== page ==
Fragments from imaginary dialogues

“How can I get better at asking questions?”

“Ask a million of them, reconnect with the Child Within.

Practice asking questions constantly. Every single day.

Think of it as an Art and a Game (Art/Game [<link; short read]).”

“How do you practice it?”

“One way I like to do it is with a little game I call connections-mapping.

Questions-mapping is basically mind-mapping with questions.”

“Do you write down the questions?”

“Mind-mapping works best when you use single-words.

One approach is identical to the normal mind-map: you start with a central idea or question in the middle of the page, and spread radially in all directions. The difference is, at every step of the process, you convert the word into a practical question.

Another approach is to start with a central idea, and radially connect it with one-word question-kernels: why, what, what if, how, etc. Starting from each first-level node, you can only expand by asking questions of that particular type. For instance from the what node you can only expand by asking what questions.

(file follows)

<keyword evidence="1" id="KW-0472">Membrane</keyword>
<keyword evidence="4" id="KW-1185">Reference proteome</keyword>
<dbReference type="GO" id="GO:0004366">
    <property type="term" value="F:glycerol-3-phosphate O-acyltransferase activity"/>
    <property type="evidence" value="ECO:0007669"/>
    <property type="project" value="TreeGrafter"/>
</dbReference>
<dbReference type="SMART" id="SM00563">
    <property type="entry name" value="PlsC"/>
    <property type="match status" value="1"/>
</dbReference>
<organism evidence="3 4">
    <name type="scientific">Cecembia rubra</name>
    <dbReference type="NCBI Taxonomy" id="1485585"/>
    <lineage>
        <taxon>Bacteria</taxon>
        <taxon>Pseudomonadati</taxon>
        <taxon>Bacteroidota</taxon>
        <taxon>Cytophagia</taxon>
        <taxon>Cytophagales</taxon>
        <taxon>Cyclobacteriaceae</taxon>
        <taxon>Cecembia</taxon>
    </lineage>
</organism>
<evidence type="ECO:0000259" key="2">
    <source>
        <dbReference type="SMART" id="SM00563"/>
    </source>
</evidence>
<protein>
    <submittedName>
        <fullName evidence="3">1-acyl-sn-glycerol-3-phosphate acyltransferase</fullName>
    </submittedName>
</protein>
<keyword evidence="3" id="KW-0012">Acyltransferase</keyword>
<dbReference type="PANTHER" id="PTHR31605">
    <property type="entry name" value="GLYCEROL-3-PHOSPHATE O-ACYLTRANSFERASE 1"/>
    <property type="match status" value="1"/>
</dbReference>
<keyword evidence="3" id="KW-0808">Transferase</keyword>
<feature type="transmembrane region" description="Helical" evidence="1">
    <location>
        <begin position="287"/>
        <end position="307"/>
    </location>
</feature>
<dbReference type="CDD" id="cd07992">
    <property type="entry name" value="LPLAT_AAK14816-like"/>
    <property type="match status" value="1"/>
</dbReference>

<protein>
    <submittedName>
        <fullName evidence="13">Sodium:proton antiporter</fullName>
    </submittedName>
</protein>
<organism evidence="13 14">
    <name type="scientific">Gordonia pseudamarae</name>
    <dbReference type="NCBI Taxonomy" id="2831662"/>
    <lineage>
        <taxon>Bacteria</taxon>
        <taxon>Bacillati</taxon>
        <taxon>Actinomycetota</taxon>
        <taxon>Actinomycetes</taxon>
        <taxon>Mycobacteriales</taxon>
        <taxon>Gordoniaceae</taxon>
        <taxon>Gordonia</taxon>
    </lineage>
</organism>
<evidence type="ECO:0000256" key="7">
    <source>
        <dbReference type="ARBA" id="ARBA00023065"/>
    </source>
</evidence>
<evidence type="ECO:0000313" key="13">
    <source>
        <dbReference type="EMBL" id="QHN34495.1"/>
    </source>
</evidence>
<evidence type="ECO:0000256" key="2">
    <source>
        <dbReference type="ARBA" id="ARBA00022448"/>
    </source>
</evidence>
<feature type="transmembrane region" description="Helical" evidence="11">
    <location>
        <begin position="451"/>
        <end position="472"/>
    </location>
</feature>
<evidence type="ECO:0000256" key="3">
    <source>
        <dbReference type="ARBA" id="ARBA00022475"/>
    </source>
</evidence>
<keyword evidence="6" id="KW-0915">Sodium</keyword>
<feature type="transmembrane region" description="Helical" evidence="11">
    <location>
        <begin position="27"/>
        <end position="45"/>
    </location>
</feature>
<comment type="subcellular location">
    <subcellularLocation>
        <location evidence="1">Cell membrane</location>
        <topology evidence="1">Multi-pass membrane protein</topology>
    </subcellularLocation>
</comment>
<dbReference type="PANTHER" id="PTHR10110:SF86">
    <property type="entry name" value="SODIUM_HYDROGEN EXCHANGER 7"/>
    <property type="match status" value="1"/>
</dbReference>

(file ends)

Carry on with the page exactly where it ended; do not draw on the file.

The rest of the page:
As with any game, playing with variations is a game in itself.”

The Connections Journal

Fragments from imaginary dialogues

“Do you use mind-maps?”

“Yes and no.

Yes, in that I love the idea behind the system.
No, because I find the system a bit restrictive.”

“Restrictive in what way?”

“The mind-mapping system represents things with a tree-like structure, starting from one central point. That is useful, but I very often find myself wanting to connect the different branches. For me, a more useful model is the network.

So I don’t use mind maps, I use what I call connections-maps.”

“You like connecting things.”

“I love connecting things. 

A recent idea of mine is to start a journal just for that. I call it the Connections Journal.